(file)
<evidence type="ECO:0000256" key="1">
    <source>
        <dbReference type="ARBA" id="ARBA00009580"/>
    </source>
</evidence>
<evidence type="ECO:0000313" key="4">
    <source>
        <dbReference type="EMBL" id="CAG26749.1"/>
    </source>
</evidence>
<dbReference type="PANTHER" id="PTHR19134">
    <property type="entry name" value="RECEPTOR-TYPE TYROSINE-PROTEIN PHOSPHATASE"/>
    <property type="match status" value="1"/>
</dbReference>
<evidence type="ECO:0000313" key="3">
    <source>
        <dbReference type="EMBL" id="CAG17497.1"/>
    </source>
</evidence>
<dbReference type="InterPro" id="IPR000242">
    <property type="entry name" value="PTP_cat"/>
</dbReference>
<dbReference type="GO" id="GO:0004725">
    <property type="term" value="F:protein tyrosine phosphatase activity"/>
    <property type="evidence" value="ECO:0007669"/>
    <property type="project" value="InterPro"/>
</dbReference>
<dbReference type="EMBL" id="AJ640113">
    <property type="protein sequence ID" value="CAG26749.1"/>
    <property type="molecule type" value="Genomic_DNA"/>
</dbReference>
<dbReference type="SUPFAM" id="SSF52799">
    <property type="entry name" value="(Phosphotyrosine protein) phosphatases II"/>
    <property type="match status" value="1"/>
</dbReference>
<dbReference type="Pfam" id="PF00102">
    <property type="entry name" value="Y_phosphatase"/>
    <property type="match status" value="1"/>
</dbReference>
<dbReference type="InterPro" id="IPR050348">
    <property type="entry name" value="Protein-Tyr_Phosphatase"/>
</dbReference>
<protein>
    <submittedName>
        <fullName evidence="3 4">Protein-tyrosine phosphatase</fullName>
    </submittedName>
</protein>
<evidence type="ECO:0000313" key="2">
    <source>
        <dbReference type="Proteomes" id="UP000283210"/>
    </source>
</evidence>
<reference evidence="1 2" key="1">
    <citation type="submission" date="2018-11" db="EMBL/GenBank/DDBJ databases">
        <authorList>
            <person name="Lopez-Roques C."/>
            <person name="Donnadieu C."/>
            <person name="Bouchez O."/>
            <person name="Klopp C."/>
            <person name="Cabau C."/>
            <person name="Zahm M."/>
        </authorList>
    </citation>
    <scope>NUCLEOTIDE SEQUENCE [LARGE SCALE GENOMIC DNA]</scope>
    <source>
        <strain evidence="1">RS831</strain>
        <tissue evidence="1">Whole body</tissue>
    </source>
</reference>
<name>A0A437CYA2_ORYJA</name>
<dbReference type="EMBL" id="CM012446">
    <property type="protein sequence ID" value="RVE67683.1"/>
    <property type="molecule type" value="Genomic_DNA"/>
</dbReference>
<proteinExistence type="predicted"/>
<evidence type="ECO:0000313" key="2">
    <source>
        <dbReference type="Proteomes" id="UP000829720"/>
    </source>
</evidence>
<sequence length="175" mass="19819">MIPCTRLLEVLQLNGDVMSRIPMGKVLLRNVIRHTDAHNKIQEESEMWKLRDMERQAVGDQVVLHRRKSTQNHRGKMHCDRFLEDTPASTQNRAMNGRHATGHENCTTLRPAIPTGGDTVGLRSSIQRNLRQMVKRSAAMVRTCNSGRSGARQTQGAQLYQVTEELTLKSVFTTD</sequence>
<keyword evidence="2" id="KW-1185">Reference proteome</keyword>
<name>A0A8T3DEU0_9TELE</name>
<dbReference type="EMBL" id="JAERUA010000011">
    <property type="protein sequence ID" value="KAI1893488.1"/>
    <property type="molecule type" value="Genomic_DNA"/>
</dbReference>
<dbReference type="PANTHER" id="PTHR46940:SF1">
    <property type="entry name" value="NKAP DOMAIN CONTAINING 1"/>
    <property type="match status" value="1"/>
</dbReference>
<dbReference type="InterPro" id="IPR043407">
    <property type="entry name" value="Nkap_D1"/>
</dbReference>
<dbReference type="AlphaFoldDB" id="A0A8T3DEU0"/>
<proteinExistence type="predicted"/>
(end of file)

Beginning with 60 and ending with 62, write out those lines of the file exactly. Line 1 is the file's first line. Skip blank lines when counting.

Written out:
            <person name="Cabau C."/>
            <person name="Zahm M."/>
        </authorList>